The images on display are sourced from a photo album acquired by the museum several years ago at an auction in the United Sates. Considered important for the images of Aboriginal people it held, the album was compiled by an Australian mining company during a series of mining survey expeditions to the Kimberley in 1929 and 1930. The company photographed potential iron ore deposits – for which the Kimberley have since become renowned – and carefully placed the photographs into an album, with handwritten labels.
But the photographers lens quickly turned from the rocky outcrops of ore to the local people who were guiding them. Most of the album is taken up with shots of Dambimangari and Mayala people. Like many European Australians in Australia’s north and west in the early 20th century, the photographer was obviously fascinated with the traditional lifestyles of Aboriginal people.
The album is full of images of people hunting, fishing, and catching turtle and dugong. Importantly for the Nawi conference, there are several photographs of people in canoes and rafts. With the permission of the Traditional Owners of Cockatoo and Koolan islands, these images of watercraft will be on public display for the first time.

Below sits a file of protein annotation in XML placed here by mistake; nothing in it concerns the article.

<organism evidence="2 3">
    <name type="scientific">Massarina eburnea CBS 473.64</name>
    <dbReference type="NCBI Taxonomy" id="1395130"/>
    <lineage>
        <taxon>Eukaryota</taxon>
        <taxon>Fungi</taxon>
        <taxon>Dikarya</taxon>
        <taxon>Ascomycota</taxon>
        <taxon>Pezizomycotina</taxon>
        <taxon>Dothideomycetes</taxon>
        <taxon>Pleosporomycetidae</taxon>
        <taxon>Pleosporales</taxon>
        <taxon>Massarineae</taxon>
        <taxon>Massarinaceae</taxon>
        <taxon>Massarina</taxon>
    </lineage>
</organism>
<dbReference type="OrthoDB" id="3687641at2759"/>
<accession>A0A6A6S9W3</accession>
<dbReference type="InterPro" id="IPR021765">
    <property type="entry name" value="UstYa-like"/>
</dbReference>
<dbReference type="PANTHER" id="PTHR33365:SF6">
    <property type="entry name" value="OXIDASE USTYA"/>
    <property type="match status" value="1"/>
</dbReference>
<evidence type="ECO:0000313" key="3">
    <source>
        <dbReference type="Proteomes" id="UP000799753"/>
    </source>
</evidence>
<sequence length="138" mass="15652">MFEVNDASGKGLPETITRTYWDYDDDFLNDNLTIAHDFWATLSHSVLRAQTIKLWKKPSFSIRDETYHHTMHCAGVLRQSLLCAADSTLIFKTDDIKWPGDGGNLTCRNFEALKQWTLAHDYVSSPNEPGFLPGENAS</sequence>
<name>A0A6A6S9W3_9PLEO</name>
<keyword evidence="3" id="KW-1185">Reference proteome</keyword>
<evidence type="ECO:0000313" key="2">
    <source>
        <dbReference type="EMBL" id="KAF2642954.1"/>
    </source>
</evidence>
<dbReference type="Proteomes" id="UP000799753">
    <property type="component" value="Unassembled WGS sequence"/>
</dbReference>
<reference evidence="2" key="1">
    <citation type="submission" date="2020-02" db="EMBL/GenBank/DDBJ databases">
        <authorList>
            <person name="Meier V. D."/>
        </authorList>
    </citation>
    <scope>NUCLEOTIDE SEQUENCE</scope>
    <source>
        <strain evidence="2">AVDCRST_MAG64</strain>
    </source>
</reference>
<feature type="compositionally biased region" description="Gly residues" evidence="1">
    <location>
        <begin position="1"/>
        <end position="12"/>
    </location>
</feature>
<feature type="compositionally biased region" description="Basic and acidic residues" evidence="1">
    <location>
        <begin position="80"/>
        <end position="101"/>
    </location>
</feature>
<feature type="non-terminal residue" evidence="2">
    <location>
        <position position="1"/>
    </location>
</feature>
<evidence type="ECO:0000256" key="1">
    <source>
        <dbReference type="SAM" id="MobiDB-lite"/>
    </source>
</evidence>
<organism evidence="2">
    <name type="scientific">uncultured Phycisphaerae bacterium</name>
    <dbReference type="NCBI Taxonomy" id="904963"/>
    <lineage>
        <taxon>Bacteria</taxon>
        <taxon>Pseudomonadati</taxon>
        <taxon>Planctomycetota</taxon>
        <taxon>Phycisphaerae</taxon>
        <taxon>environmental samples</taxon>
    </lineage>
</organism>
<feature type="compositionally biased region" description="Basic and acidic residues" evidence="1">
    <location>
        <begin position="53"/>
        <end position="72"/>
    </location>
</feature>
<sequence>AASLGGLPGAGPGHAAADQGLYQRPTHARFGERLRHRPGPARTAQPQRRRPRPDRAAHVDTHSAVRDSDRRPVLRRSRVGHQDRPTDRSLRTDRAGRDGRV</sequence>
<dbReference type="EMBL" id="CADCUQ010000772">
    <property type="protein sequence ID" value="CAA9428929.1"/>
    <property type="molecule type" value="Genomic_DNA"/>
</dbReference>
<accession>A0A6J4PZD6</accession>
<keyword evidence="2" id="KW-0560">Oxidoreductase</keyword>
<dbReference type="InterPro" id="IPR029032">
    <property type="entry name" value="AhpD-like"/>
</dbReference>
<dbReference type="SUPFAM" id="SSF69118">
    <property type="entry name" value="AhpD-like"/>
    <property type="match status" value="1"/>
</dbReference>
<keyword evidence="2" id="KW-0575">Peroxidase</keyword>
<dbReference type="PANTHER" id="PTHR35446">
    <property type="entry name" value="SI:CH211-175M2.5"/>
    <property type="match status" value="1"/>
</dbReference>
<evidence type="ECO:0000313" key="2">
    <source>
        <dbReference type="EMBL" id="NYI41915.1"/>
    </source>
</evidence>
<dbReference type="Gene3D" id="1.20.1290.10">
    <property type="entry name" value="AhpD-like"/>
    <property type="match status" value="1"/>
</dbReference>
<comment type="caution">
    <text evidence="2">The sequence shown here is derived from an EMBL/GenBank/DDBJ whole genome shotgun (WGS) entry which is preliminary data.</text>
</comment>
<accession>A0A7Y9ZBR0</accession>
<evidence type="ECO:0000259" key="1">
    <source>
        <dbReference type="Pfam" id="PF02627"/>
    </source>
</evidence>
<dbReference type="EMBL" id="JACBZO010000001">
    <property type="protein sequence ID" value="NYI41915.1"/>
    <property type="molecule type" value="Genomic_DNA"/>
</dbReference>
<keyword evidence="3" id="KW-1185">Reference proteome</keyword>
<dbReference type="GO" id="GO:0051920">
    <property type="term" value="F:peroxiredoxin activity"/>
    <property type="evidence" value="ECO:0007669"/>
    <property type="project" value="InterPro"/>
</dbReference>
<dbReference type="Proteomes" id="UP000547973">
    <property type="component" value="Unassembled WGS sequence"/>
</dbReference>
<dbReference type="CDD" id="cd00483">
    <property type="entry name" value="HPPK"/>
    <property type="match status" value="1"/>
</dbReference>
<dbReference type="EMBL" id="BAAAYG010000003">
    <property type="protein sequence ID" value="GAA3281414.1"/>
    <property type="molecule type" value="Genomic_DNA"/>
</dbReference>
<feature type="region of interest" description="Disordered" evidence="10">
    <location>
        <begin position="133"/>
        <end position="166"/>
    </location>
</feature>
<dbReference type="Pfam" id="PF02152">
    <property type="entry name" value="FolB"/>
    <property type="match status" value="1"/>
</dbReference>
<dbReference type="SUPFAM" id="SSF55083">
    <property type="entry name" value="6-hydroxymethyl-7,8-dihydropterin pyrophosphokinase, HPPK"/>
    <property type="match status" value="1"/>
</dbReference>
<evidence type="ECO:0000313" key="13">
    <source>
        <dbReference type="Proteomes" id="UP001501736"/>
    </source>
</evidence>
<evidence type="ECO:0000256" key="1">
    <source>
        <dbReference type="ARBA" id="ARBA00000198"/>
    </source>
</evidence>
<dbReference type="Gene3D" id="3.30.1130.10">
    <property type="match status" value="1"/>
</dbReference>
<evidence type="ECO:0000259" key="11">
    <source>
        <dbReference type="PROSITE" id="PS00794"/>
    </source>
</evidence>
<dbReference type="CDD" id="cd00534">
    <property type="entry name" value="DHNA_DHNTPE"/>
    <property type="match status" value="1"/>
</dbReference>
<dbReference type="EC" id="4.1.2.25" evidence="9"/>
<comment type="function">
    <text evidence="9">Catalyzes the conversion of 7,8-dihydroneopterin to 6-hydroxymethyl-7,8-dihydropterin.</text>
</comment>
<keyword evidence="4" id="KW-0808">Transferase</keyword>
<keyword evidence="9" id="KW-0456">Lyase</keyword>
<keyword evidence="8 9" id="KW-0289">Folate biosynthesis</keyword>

We are thrilled to announce that delegate registrations for the conference Nawi – Exploring Australia’s Indigenous watercraft are now open. If you register before 31 March, you will receive the early bird rate.
This first major conference exploring the watercraft of Aboriginal and Torres Strait Islander peoples will bring together people from all over Australia to share their knowledge, skills and stories. Over two days, we will explore Australia’s Indigenous watercraft through talks, demonstrations, performances and workshops.
We’ve added a few of the conference highlights on our website, so head on over and check it out. More information will be added as the program is finalised – it’s sure to be a fantastic few days!
Wednesday 30 May
Evening welcome function
Thursday 31 May – Friday 1 June
Australian National Maritime Museum, Sydney
Early bird (before 31 March) $220
Concession rate $165
Full rate $275
You can register for the conference online now.
We look forward to seeing you there!
David Payne (our resident bark canoe expert) received a few strange looks driving into work today with this bark canoe strapped to the top of his car!
The canoe was made by James Dodd for an exhibition at the State Library of NSW some time ago and was given to David by James. The bark was sourced from Batemans Bay, so it’s only fitting that the canoe is returned to its place of origin, this being the reason it has been brought to the museum today.
Through David’s work on the Nawi indigenous watercraft conference, he has been talking with people all around Australia, including contacts in Batemans Bay, who are more than happy to take this particular craft off his hands for the Batemans Bay community to enjoy. The canoe is due to be picked up this afternoon and transported down the NSW south coast… so keep an eye out if you happen to be travelling that way!
Registrations for the conference Nawi – Exploring Australia’s indigenous watercraft will be open soon. We’ll keep you in the loop via this blog or you can sign up to the Nawi enewsletter for alerts about registrations and conference developments.